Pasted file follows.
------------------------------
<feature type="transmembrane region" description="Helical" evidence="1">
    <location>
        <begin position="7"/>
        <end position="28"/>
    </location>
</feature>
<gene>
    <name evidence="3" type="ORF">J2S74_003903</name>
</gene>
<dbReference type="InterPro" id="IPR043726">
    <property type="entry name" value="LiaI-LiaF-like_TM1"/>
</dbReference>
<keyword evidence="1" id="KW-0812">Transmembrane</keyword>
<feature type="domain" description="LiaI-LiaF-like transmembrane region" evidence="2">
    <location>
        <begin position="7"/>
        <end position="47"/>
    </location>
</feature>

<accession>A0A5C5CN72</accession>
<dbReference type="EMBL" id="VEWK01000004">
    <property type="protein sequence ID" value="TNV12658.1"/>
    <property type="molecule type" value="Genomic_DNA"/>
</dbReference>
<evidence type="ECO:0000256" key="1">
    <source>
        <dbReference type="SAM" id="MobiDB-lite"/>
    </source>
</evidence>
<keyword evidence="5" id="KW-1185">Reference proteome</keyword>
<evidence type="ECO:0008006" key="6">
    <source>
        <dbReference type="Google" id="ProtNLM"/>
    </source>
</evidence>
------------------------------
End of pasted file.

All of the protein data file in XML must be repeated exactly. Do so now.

<feature type="transmembrane region" description="Helical" evidence="1">
    <location>
        <begin position="7"/>
        <end position="28"/>
    </location>
</feature>
<gene>
    <name evidence="3" type="ORF">J2S74_003903</name>
</gene>
<dbReference type="InterPro" id="IPR043726">
    <property type="entry name" value="LiaI-LiaF-like_TM1"/>
</dbReference>
<keyword evidence="1" id="KW-0812">Transmembrane</keyword>
<feature type="domain" description="LiaI-LiaF-like transmembrane region" evidence="2">
    <location>
        <begin position="7"/>
        <end position="47"/>
    </location>
</feature>

<accession>A0A5C5CN72</accession>
<dbReference type="EMBL" id="VEWK01000004">
    <property type="protein sequence ID" value="TNV12658.1"/>
    <property type="molecule type" value="Genomic_DNA"/>
</dbReference>
<evidence type="ECO:0000256" key="1">
    <source>
        <dbReference type="SAM" id="MobiDB-lite"/>
    </source>
</evidence>
<keyword evidence="5" id="KW-1185">Reference proteome</keyword>
<evidence type="ECO:0008006" key="6">
    <source>
        <dbReference type="Google" id="ProtNLM"/>
    </source>
</evidence>